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First, Jesus could be saying that He is the one who establishes the law. In other words, Jesus is the one who sets the standards for how people should live their lives. He is the one who sets the rules and expectations.

Second, Jesus could be saying that He is the one who upholds the law. In other words, Jesus is the one who ensures that the law is followed and that people are held accountable for their actions.

Third, Jesus could be saying that He is the one who fulfills the law. In other words, Jesus is the one who makes it possible for people to obey the law and receive God’s blessing.

Ultimately, Jesus is all of these things. He is the one who establishes the law, upholds the law, and fulfills the law. He is the one who sets the standard for how we should live our lives, and He is the one who makes it possible for us to receive God’s blessing.

Did Jesus come to abolish the law?

Did Jesus come to abolish the law? This is a question that has been asked throughout history, with people on both sides of the argument. There are those who believe that Jesus came to abolish the law, and those who believe that Jesus came to fulfill the law. So, what did Jesus actually say about this topic?

First, it is important to understand what the law is. The law is a set of guidelines that God gave to the Israelites to help them live lives that please Him. These guidelines include things like the Ten Commandments, which teach us how to live in harmony with God and others. The law is not about earning God’s favor or trying to be good enough to deserve His love. It is about living in a way that honors Him.

So, did Jesus come to abolish the law? The answer is no. Jesus came to fulfill the law. This means that He came to make it possible for us to obey the law and please God. Jesus Himself said, “Do not think that I have come to abolish the Law or the Prophets; I have not come to abolish them but to fulfill them” (Matthew 5:17).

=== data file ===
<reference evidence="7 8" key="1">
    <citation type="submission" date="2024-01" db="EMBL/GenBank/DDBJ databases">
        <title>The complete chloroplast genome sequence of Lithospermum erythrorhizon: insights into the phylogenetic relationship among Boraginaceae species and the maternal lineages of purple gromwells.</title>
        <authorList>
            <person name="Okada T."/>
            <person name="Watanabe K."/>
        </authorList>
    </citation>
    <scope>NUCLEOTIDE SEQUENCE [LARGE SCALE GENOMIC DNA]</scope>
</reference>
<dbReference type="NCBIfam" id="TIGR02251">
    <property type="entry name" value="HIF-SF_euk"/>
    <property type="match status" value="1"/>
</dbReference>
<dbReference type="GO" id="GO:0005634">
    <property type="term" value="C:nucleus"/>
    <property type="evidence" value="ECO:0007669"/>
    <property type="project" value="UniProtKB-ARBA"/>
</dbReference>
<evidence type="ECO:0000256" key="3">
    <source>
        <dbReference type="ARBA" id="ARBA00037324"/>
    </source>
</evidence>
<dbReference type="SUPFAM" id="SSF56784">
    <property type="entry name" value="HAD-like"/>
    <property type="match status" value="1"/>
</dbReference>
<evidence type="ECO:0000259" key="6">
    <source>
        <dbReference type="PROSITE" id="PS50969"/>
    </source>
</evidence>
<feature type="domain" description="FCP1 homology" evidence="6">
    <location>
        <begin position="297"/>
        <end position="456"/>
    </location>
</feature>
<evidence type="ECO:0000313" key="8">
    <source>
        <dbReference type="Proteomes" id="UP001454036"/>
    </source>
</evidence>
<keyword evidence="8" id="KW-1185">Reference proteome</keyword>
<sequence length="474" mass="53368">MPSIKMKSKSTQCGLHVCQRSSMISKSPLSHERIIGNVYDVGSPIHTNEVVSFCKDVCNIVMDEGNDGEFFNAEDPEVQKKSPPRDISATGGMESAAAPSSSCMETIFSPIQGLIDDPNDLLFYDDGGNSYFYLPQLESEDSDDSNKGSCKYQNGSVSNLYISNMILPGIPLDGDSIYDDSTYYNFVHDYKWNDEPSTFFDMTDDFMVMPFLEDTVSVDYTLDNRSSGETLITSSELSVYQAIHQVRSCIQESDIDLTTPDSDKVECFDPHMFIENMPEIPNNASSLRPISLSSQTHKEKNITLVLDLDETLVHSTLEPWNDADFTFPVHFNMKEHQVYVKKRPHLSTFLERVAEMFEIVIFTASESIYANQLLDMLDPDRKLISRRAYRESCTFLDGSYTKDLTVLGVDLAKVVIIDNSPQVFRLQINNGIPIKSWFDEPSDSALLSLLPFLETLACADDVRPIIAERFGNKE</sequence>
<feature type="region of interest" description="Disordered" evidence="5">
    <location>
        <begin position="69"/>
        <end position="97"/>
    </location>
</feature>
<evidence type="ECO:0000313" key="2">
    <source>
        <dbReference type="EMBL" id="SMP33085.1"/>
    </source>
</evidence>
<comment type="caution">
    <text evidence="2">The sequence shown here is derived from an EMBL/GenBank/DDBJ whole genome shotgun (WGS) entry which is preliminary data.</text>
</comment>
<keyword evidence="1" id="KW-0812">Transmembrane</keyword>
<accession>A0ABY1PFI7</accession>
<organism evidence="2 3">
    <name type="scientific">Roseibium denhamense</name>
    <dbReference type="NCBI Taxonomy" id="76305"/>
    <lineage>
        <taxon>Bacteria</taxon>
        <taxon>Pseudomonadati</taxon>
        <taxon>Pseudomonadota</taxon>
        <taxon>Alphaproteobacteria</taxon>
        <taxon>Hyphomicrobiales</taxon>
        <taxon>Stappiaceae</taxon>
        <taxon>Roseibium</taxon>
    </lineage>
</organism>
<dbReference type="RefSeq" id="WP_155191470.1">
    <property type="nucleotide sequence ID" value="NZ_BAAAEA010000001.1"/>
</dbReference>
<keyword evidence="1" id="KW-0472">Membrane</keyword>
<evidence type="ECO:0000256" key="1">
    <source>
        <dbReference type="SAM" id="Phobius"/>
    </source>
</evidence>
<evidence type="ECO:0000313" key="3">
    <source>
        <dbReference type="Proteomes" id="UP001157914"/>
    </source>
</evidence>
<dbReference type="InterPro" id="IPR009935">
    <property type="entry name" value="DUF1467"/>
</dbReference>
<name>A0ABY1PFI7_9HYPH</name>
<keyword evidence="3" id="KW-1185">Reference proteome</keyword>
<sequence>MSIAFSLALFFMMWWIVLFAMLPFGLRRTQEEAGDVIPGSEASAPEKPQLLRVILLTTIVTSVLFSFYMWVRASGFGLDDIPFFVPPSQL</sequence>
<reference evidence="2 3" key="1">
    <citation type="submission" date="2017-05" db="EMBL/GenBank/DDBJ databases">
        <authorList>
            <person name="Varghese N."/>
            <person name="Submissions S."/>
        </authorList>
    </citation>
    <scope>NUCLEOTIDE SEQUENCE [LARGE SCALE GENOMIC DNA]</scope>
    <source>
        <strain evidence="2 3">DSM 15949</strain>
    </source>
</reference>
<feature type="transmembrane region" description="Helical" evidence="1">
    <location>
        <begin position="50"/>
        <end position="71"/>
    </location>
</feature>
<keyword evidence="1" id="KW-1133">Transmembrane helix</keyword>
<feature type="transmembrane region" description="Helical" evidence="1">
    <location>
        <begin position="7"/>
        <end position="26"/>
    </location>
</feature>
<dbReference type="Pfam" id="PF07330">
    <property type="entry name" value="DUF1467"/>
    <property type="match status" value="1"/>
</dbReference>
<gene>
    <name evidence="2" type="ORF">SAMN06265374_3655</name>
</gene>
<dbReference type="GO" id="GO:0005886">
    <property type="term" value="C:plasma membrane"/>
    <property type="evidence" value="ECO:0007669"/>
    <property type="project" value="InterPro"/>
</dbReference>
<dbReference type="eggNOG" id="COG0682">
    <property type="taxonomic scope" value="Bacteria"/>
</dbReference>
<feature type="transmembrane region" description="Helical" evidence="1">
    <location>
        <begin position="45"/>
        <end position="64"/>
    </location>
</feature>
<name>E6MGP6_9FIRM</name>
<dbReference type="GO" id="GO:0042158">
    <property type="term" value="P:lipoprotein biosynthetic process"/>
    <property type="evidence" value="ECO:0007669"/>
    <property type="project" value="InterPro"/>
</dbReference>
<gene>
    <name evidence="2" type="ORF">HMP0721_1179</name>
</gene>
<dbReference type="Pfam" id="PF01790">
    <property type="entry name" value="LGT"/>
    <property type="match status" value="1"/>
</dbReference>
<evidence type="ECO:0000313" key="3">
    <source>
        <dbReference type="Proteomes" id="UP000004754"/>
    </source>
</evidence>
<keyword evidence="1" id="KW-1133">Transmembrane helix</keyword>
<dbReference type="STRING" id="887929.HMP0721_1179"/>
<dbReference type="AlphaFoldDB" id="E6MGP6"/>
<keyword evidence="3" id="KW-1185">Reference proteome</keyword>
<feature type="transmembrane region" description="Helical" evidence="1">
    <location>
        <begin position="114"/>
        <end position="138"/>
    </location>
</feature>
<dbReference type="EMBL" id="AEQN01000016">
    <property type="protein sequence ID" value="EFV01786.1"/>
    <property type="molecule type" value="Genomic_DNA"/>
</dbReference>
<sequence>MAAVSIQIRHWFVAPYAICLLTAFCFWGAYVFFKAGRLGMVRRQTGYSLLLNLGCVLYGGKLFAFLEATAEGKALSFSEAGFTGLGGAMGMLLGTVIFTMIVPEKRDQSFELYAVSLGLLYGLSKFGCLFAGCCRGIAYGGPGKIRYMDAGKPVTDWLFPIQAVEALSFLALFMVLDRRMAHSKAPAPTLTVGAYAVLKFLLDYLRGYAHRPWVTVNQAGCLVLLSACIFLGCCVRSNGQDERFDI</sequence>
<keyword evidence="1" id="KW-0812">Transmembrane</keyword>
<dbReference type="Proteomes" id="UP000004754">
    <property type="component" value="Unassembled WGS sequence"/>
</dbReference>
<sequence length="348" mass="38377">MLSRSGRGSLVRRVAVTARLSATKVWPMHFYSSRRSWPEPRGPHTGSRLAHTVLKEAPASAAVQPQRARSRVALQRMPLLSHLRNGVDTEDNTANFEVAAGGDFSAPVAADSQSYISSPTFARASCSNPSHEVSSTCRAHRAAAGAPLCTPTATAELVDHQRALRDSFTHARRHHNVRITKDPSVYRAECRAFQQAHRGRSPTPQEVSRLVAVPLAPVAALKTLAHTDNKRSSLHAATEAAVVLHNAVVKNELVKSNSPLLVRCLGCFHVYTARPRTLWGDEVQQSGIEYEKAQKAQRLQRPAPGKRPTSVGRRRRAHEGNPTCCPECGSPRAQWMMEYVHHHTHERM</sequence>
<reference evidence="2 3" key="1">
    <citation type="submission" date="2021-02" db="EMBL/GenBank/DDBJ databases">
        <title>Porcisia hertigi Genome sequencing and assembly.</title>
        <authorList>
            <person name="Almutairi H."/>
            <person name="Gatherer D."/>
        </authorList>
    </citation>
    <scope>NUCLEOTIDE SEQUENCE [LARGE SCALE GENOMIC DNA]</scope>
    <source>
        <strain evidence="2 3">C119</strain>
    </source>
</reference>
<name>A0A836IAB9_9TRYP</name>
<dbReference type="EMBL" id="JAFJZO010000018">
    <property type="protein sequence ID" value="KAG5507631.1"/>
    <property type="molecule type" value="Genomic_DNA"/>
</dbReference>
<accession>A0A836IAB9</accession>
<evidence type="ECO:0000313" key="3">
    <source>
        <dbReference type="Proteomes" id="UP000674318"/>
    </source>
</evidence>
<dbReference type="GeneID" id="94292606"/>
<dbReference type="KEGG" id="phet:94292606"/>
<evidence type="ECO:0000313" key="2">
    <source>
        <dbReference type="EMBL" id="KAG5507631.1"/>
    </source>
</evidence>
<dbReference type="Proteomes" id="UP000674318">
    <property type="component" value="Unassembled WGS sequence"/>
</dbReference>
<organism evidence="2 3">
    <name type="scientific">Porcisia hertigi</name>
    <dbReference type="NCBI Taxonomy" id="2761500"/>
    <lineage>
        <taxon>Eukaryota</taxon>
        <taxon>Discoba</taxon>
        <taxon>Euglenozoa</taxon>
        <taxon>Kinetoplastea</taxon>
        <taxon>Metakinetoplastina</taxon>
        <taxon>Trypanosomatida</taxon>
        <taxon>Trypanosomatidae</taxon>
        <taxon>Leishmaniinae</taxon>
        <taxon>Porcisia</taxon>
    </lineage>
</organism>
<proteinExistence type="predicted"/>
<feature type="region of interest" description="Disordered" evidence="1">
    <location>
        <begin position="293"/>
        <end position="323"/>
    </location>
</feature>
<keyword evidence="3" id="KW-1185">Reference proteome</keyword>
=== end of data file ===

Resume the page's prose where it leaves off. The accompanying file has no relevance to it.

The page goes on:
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Jesus did not come to do away with the law, but to show us how to obey it perfectly. He paid the penalty for our sin, so that we could be forgiven and have eternal life. Now, we can come to God through Jesus, and receive His forgiveness and grace. We don’t have to try to earn God’s favor by obeying the law perfectly; that is something that Jesus has already done for us.

So, what does this mean for us today? It means that we can come to Jesus, and trust Him to help us obey the law. We don’t have to be perfect, but we do need to be willing to follow Jesus’ example and let Him guide us. As we do this, we will find that the law becomes easier to obey, and that we can experience true freedom and joy in our lives.

How do you use abolish in a sentence?

Abolish is a verb meaning to end the existence of something. It can be used in a sentence to talk about abolishing an organization, a law, or a tradition. For example, “The president called for the abolition of the death penalty.”

Do the 10 commandments still apply?

Do the Ten Commandments still apply? This is a question debated by many people, both religious and non-religious alike. The Ten Commandments are a set of moral laws that were given to Moses by God on Mount Sinai. They are listed in the Bible in Exodus 20:1-17.

Many people believe that the Ten Commandments still apply today. They argue that the commandments were given by God and are therefore binding on all people. They also argue that the commandments reflect God’s will for human behavior and that they provide a framework for a good, moral life.

Others believe that the Ten Commandments are no longer applicable today. They argue that the commandments were specific to the ancient Israelites and that they are not relevant in today’s society. They also argue that the commandments are not binding on all people, only on those who follow the Jewish or Christian faiths.

There is no easy answer to this question. Each person must decide for themselves what they believe. However, it is worth considering the arguments for and against the Ten Commandments.